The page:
ENGLEWOOD, Colo.— Denver Broncos head coach Gary Kubiak turned 55 years old today, and he would prefer if you didn’t remind him about it.
“Birthdays aren’t what they used to be,” Kubiak joked. “I try not to count them.”
Don’t we all?
Yet this birthday must feel a little different for him. He’s less than eight months removed from winning his first Super Bowl as an NFL head coach, and he’s less than two years removed from getting the head coaching job for the team he calls his “football home.”
Kubiak was drafted as a player by the Broncos with the 197th pick in the 1983 NFL draft. On his draft day, many thought he was being selected to be Denver’s quarterback of the future.
Then, some guy named John Elway showed up. From there, Kubiak knew what his role was going to be.
“I was a backup,” he joked.
That’s exactly what Gary Kubiak was for the Broncos during his eight seasons as a player. In those years, he played in 119 games for the Broncos, starting five of them. He completed 58.1 percent of his passes, throwing for 1,920-yards, 14 touchdowns, and 16 interceptions.
He was most definitely a backup.
Yet, since ending his playing career in 1991, Kubiak has meant far more to the Broncos than he ever did as a player.
After a year as a running backs coach at Texas A&M — his alma mater — and a year as the quarterbacks coach for the Super Bowl champion San Francisco 49ers, Kubiak returned to Denver to join Mike Shanahan as his offensive coordinator. He would have that job for the next decade.
“I always thought Gary would become a coach when his playing career was over because of the way he seriously approached the game,” Shanahan told Woody Paige, then of the Denver Post, last year. “Even though he rarely got to play, Gary prepared every week as if he would. And when he did play, he knew exactly what to do and wasn’t overwhelmed.”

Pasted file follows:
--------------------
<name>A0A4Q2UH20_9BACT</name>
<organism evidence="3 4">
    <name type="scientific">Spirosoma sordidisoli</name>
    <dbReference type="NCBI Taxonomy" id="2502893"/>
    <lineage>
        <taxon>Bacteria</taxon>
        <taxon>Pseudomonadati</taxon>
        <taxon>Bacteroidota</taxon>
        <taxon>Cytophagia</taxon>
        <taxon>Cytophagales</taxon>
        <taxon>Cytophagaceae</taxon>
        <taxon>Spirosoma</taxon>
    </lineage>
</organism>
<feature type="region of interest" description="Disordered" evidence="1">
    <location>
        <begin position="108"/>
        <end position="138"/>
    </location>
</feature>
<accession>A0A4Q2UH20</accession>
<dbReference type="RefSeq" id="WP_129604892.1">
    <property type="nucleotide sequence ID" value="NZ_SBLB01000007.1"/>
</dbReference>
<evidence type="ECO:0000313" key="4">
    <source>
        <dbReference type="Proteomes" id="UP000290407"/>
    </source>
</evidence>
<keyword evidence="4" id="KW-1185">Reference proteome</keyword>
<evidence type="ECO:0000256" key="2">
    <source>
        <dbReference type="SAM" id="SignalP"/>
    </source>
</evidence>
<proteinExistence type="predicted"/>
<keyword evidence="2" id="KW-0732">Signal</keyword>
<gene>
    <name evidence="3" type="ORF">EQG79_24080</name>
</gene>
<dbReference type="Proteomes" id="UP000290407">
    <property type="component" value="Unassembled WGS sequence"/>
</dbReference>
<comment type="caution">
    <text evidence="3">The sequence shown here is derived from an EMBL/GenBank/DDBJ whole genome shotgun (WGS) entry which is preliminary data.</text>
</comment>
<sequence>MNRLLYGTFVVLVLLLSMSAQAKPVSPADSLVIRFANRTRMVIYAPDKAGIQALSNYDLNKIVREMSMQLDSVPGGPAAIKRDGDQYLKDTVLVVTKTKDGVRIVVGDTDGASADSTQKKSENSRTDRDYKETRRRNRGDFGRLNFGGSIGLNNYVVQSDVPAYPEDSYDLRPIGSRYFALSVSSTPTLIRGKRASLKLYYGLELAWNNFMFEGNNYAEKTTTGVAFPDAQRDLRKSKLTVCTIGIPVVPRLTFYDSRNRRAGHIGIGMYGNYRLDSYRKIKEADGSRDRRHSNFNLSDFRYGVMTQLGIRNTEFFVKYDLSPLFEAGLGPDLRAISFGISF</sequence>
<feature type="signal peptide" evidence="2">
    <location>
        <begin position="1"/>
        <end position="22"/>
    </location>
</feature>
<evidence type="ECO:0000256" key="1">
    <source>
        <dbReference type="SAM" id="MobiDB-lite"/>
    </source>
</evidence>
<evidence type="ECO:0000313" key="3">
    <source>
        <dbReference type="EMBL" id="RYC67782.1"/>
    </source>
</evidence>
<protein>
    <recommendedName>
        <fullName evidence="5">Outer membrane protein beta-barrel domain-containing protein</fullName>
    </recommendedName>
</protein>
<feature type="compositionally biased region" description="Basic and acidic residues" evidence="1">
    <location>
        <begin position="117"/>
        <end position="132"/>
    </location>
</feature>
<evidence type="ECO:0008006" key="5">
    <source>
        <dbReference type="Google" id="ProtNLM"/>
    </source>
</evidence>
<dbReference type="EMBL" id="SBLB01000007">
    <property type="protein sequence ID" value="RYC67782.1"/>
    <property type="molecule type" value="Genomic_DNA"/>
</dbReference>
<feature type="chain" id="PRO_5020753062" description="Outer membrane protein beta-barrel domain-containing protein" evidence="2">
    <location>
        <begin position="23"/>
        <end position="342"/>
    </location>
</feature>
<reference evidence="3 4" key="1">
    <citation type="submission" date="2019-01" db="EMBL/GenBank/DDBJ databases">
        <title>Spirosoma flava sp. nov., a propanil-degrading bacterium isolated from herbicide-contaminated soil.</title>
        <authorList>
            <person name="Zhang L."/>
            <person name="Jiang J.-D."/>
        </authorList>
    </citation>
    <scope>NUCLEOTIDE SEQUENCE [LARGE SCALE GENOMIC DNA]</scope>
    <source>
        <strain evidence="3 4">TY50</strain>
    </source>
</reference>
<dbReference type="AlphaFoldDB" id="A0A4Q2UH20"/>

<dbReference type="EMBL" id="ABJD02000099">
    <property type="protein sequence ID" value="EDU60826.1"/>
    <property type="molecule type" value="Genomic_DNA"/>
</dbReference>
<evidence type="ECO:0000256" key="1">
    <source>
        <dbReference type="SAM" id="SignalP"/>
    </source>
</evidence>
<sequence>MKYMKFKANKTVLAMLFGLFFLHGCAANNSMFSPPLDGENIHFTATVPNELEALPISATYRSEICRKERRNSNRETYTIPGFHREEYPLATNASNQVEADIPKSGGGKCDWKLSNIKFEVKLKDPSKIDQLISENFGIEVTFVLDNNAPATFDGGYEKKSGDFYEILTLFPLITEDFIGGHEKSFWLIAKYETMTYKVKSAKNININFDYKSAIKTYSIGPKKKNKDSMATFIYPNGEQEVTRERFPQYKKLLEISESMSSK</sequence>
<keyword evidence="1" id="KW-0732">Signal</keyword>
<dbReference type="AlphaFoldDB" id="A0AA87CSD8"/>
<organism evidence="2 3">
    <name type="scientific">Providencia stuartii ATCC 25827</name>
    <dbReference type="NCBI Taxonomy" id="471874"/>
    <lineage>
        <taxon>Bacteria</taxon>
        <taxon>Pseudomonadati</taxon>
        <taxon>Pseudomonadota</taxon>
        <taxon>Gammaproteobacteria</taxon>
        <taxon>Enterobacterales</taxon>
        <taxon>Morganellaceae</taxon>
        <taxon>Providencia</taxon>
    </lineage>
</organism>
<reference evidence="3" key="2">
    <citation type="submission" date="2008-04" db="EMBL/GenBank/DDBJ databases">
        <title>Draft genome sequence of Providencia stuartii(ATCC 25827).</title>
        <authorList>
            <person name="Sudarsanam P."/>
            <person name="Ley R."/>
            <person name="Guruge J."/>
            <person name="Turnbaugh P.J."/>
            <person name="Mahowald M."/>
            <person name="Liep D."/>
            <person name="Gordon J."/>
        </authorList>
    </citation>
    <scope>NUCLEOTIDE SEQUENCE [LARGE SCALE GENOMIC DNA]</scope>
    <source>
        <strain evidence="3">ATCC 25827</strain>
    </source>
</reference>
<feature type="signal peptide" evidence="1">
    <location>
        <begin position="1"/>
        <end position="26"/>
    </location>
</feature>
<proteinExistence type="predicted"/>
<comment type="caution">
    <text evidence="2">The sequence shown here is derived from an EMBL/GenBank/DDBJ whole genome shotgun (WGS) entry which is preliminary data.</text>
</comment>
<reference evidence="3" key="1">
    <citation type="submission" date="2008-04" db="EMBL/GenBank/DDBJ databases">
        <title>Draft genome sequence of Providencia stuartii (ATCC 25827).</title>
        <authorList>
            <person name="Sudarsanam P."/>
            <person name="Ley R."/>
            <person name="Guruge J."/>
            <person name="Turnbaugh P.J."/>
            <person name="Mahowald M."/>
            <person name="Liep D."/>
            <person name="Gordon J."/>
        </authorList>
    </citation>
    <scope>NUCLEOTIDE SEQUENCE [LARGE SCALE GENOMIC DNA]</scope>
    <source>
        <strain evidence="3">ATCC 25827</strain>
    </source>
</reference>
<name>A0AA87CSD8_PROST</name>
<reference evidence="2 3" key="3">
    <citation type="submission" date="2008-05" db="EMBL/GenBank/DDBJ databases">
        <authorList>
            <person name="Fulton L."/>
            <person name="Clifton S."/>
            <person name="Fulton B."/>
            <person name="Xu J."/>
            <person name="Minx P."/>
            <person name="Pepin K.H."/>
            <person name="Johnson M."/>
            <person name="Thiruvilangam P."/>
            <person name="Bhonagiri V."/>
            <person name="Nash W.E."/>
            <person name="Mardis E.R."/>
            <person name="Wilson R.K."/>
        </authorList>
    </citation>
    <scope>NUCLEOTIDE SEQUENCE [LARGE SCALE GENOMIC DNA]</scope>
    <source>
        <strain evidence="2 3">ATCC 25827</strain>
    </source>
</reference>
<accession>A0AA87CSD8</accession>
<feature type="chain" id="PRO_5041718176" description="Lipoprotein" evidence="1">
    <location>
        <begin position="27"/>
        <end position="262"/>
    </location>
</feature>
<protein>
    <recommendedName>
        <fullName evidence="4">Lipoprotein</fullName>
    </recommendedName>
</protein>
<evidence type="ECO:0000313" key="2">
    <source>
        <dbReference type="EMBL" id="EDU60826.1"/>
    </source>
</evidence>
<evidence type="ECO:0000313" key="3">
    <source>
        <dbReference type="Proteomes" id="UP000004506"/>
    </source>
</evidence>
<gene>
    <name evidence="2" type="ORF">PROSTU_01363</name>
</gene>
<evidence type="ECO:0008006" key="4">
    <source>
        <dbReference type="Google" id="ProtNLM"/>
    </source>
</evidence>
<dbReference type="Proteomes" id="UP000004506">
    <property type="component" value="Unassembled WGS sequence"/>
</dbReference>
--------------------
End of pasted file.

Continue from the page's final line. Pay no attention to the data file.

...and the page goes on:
In 2005, after leading the Broncos offense to an AFC Championship appearance, Kubiak got the first shot at his dream job. He became the second head coach in the history of the Houston Texans, his hometown team.
It seemed like a match made in heaven, and for a while it was. Kubiak led the Texans to the closest thing the expansion franchise has ever had to success. He won 61 games as the head coach there, securing back-to-back AFC South division championships and the first playoff win in the history of the organization.
Then, it all came crashing down.
Poor quarterback play and an under-performing defense sent Kubiak’s Texans into a downward spiral. After winning their first two contests, they lost 11 straight games before Kubiak was fired.
That wasn’t even the worst part of Kubiak’s year.
On Nov. 3, during a week 9 match-up with the Indianapolis Colts, Kubiak collapsed on the field and had to be transported to the hospital. He was diagnosed with a TIA, sometimes called a “mini-stroke”.
Kubiak’s steady hand and cool demeanor make it easy to forget that terrifying incident happened less than three years ago.
Today, he’s a tremendous symbol of strength for the Denver Broncos. He’s the ultimate teacher, always keeping a watchful eye on his players as they work through the dog days of training camp. For many, he’s the ultimate player’s coach. But, not everyone is fond of that title.
“I hate that term, it doesn’t make sense,” Joel Dreessen, who played tight end for Kubiak in Houston for five seasons said. “It’s just a guy being a human being and treating you like a person and creating this environment that makes you care about each other, and guys who care about each other are more likely to win ball-games. ”
For Dreessen, Kubiak is less of a great “player’s coach” and more of just a good coach.
“As far as him caring about you as a person while you played for him, he is second-to-none,” Dreessen said. “He always empathized with the players as far as the efforts we go to—the lengths we try to go to—to sacrifice our bodies and win ball-games.”
Even quarterback Mark Sanchez, who hasn’t yet played in a regular season game for Kubiak, recognizes his superb work ethic.
“I think he’s so consistent,” Sanchez said. “He’s the same guy every day. He works his butt off. He expects a lot out of the team. He has such a good pulse on our energy… he treats us like adults and he really does expect a lot out of us, and that’s good.”
So, while Gary Kubiak might not be a big fan of birthdays, he’s got plenty of fans of his own willing to celebrate for him.